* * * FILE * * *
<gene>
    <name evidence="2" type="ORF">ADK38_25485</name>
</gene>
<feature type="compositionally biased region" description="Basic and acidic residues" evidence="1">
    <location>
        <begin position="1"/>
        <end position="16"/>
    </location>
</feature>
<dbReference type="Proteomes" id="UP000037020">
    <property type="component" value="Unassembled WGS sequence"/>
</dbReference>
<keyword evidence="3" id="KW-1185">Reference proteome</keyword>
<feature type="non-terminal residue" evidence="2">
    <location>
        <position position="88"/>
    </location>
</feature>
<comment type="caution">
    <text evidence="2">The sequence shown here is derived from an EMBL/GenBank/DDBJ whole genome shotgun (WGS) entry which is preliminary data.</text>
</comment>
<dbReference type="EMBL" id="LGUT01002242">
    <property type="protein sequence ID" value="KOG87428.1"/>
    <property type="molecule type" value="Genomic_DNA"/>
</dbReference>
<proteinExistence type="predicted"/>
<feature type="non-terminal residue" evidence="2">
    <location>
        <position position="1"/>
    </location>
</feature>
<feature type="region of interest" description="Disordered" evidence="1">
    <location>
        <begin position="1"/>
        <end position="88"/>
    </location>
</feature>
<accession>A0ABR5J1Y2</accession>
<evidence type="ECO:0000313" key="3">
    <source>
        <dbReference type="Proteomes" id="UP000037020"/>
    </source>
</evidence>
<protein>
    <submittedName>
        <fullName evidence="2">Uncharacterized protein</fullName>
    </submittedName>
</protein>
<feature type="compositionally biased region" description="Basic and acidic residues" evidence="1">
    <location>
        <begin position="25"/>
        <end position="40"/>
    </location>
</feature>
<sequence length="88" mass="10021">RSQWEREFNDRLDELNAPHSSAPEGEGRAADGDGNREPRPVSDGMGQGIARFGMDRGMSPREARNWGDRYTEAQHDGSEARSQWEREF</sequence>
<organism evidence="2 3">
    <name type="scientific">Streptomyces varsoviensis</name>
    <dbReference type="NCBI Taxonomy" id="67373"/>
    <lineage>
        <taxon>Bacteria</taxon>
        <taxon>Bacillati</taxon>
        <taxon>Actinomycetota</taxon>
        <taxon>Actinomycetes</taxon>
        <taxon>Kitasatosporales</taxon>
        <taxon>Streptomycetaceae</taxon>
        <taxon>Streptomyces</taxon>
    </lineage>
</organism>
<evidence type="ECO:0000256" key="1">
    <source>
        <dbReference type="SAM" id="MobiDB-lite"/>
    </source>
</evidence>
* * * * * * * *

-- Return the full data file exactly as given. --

<gene>
    <name evidence="2" type="ORF">ADK38_25485</name>
</gene>
<feature type="compositionally biased region" description="Basic and acidic residues" evidence="1">
    <location>
        <begin position="1"/>
        <end position="16"/>
    </location>
</feature>
<dbReference type="Proteomes" id="UP000037020">
    <property type="component" value="Unassembled WGS sequence"/>
</dbReference>
<keyword evidence="3" id="KW-1185">Reference proteome</keyword>
<feature type="non-terminal residue" evidence="2">
    <location>
        <position position="88"/>
    </location>
</feature>
<comment type="caution">
    <text evidence="2">The sequence shown here is derived from an EMBL/GenBank/DDBJ whole genome shotgun (WGS) entry which is preliminary data.</text>
</comment>
<dbReference type="EMBL" id="LGUT01002242">
    <property type="protein sequence ID" value="KOG87428.1"/>
    <property type="molecule type" value="Genomic_DNA"/>
</dbReference>
<proteinExistence type="predicted"/>
<feature type="non-terminal residue" evidence="2">
    <location>
        <position position="1"/>
    </location>
</feature>
<feature type="region of interest" description="Disordered" evidence="1">
    <location>
        <begin position="1"/>
        <end position="88"/>
    </location>
</feature>
<accession>A0ABR5J1Y2</accession>
<evidence type="ECO:0000313" key="3">
    <source>
        <dbReference type="Proteomes" id="UP000037020"/>
    </source>
</evidence>
<protein>
    <submittedName>
        <fullName evidence="2">Uncharacterized protein</fullName>
    </submittedName>
</protein>
<feature type="compositionally biased region" description="Basic and acidic residues" evidence="1">
    <location>
        <begin position="25"/>
        <end position="40"/>
    </location>
</feature>
<sequence length="88" mass="10021">RSQWEREFNDRLDELNAPHSSAPEGEGRAADGDGNREPRPVSDGMGQGIARFGMDRGMSPREARNWGDRYTEAQHDGSEARSQWEREF</sequence>
<organism evidence="2 3">
    <name type="scientific">Streptomyces varsoviensis</name>
    <dbReference type="NCBI Taxonomy" id="67373"/>
    <lineage>
        <taxon>Bacteria</taxon>
        <taxon>Bacillati</taxon>
        <taxon>Actinomycetota</taxon>
        <taxon>Actinomycetes</taxon>
        <taxon>Kitasatosporales</taxon>
        <taxon>Streptomycetaceae</taxon>
        <taxon>Streptomyces</taxon>
    </lineage>
</organism>
<evidence type="ECO:0000256" key="1">
    <source>
        <dbReference type="SAM" id="MobiDB-lite"/>
    </source>
</evidence>